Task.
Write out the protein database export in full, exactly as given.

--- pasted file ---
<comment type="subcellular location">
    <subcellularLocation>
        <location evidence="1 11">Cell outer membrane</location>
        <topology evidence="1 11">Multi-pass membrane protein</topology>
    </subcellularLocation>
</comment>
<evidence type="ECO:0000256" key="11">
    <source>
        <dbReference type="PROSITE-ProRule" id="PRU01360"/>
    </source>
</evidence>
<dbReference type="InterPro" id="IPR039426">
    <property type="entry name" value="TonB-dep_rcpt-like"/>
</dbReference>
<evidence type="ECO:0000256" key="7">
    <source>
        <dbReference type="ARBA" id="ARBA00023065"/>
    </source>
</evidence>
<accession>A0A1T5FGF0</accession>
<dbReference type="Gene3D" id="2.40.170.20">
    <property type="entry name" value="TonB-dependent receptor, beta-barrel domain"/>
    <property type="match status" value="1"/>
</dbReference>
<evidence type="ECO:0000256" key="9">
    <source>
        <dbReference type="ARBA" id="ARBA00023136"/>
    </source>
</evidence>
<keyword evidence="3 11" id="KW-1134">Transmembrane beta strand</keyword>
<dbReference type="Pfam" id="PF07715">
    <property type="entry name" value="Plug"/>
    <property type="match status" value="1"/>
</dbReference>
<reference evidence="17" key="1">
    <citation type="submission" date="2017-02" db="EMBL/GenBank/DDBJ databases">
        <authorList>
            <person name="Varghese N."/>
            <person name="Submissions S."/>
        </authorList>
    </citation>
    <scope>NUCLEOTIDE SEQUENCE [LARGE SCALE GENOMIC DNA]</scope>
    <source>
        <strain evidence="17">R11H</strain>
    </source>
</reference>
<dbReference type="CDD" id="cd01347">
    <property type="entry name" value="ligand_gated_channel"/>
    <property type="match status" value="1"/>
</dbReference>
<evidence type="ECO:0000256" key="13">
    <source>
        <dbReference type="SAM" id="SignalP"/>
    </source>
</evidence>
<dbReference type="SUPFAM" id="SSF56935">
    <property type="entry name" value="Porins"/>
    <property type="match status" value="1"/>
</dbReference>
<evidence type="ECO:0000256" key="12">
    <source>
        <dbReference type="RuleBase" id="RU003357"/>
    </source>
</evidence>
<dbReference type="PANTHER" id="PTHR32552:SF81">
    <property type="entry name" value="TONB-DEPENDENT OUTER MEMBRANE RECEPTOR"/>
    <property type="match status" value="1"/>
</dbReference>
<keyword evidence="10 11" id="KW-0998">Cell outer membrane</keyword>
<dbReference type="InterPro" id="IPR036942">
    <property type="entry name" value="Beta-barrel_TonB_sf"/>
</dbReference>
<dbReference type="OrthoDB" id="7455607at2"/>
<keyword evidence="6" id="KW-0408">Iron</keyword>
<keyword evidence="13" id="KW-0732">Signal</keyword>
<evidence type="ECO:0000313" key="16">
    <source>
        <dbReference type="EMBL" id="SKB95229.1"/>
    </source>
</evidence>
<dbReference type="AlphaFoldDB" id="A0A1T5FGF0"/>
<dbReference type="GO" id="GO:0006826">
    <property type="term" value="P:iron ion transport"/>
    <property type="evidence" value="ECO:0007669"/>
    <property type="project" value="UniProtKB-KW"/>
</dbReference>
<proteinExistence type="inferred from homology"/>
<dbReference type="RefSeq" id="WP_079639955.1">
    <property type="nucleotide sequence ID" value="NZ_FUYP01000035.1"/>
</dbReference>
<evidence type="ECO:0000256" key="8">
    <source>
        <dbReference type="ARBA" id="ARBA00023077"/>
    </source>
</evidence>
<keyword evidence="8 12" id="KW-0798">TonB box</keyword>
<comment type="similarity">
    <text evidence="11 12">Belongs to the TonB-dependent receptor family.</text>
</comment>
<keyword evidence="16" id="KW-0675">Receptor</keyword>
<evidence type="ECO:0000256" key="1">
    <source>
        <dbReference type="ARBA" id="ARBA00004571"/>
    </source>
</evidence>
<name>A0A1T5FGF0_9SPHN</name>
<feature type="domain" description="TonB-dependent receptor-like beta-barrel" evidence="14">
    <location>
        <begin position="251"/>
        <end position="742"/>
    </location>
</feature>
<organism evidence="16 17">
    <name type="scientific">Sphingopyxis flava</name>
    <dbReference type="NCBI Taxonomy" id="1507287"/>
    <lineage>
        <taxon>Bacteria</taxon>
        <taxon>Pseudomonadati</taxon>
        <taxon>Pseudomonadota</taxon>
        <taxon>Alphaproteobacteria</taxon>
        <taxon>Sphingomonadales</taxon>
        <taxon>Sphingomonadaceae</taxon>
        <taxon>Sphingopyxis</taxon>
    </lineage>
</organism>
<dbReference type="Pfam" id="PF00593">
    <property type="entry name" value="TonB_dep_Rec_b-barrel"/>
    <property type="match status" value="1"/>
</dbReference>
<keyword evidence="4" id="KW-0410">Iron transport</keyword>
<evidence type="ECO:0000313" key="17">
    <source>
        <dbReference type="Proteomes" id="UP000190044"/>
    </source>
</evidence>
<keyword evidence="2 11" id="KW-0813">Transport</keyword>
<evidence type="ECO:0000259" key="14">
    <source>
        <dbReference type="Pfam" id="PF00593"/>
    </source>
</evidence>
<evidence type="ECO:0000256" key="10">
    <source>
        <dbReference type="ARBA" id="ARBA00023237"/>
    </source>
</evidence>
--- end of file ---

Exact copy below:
<comment type="subcellular location">
    <subcellularLocation>
        <location evidence="1 11">Cell outer membrane</location>
        <topology evidence="1 11">Multi-pass membrane protein</topology>
    </subcellularLocation>
</comment>
<evidence type="ECO:0000256" key="11">
    <source>
        <dbReference type="PROSITE-ProRule" id="PRU01360"/>
    </source>
</evidence>
<dbReference type="InterPro" id="IPR039426">
    <property type="entry name" value="TonB-dep_rcpt-like"/>
</dbReference>
<evidence type="ECO:0000256" key="7">
    <source>
        <dbReference type="ARBA" id="ARBA00023065"/>
    </source>
</evidence>
<accession>A0A1T5FGF0</accession>
<dbReference type="Gene3D" id="2.40.170.20">
    <property type="entry name" value="TonB-dependent receptor, beta-barrel domain"/>
    <property type="match status" value="1"/>
</dbReference>
<evidence type="ECO:0000256" key="9">
    <source>
        <dbReference type="ARBA" id="ARBA00023136"/>
    </source>
</evidence>
<keyword evidence="3 11" id="KW-1134">Transmembrane beta strand</keyword>
<dbReference type="Pfam" id="PF07715">
    <property type="entry name" value="Plug"/>
    <property type="match status" value="1"/>
</dbReference>
<reference evidence="17" key="1">
    <citation type="submission" date="2017-02" db="EMBL/GenBank/DDBJ databases">
        <authorList>
            <person name="Varghese N."/>
            <person name="Submissions S."/>
        </authorList>
    </citation>
    <scope>NUCLEOTIDE SEQUENCE [LARGE SCALE GENOMIC DNA]</scope>
    <source>
        <strain evidence="17">R11H</strain>
    </source>
</reference>
<dbReference type="CDD" id="cd01347">
    <property type="entry name" value="ligand_gated_channel"/>
    <property type="match status" value="1"/>
</dbReference>
<evidence type="ECO:0000256" key="13">
    <source>
        <dbReference type="SAM" id="SignalP"/>
    </source>
</evidence>
<dbReference type="SUPFAM" id="SSF56935">
    <property type="entry name" value="Porins"/>
    <property type="match status" value="1"/>
</dbReference>
<evidence type="ECO:0000256" key="12">
    <source>
        <dbReference type="RuleBase" id="RU003357"/>
    </source>
</evidence>
<dbReference type="PANTHER" id="PTHR32552:SF81">
    <property type="entry name" value="TONB-DEPENDENT OUTER MEMBRANE RECEPTOR"/>
    <property type="match status" value="1"/>
</dbReference>
<keyword evidence="10 11" id="KW-0998">Cell outer membrane</keyword>
<dbReference type="InterPro" id="IPR036942">
    <property type="entry name" value="Beta-barrel_TonB_sf"/>
</dbReference>
<dbReference type="OrthoDB" id="7455607at2"/>
<keyword evidence="6" id="KW-0408">Iron</keyword>
<keyword evidence="13" id="KW-0732">Signal</keyword>
<evidence type="ECO:0000313" key="16">
    <source>
        <dbReference type="EMBL" id="SKB95229.1"/>
    </source>
</evidence>
<dbReference type="AlphaFoldDB" id="A0A1T5FGF0"/>
<dbReference type="GO" id="GO:0006826">
    <property type="term" value="P:iron ion transport"/>
    <property type="evidence" value="ECO:0007669"/>
    <property type="project" value="UniProtKB-KW"/>
</dbReference>
<proteinExistence type="inferred from homology"/>
<dbReference type="RefSeq" id="WP_079639955.1">
    <property type="nucleotide sequence ID" value="NZ_FUYP01000035.1"/>
</dbReference>
<evidence type="ECO:0000256" key="8">
    <source>
        <dbReference type="ARBA" id="ARBA00023077"/>
    </source>
</evidence>
<keyword evidence="8 12" id="KW-0798">TonB box</keyword>
<comment type="similarity">
    <text evidence="11 12">Belongs to the TonB-dependent receptor family.</text>
</comment>
<keyword evidence="16" id="KW-0675">Receptor</keyword>
<evidence type="ECO:0000256" key="1">
    <source>
        <dbReference type="ARBA" id="ARBA00004571"/>
    </source>
</evidence>
<name>A0A1T5FGF0_9SPHN</name>
<feature type="domain" description="TonB-dependent receptor-like beta-barrel" evidence="14">
    <location>
        <begin position="251"/>
        <end position="742"/>
    </location>
</feature>
<organism evidence="16 17">
    <name type="scientific">Sphingopyxis flava</name>
    <dbReference type="NCBI Taxonomy" id="1507287"/>
    <lineage>
        <taxon>Bacteria</taxon>
        <taxon>Pseudomonadati</taxon>
        <taxon>Pseudomonadota</taxon>
        <taxon>Alphaproteobacteria</taxon>
        <taxon>Sphingomonadales</taxon>
        <taxon>Sphingomonadaceae</taxon>
        <taxon>Sphingopyxis</taxon>
    </lineage>
</organism>
<dbReference type="Pfam" id="PF00593">
    <property type="entry name" value="TonB_dep_Rec_b-barrel"/>
    <property type="match status" value="1"/>
</dbReference>
<keyword evidence="4" id="KW-0410">Iron transport</keyword>
<evidence type="ECO:0000313" key="17">
    <source>
        <dbReference type="Proteomes" id="UP000190044"/>
    </source>
</evidence>
<keyword evidence="2 11" id="KW-0813">Transport</keyword>
<evidence type="ECO:0000259" key="14">
    <source>
        <dbReference type="Pfam" id="PF00593"/>
    </source>
</evidence>
<evidence type="ECO:0000256" key="10">
    <source>
        <dbReference type="ARBA" id="ARBA00023237"/>
    </source>
</evidence>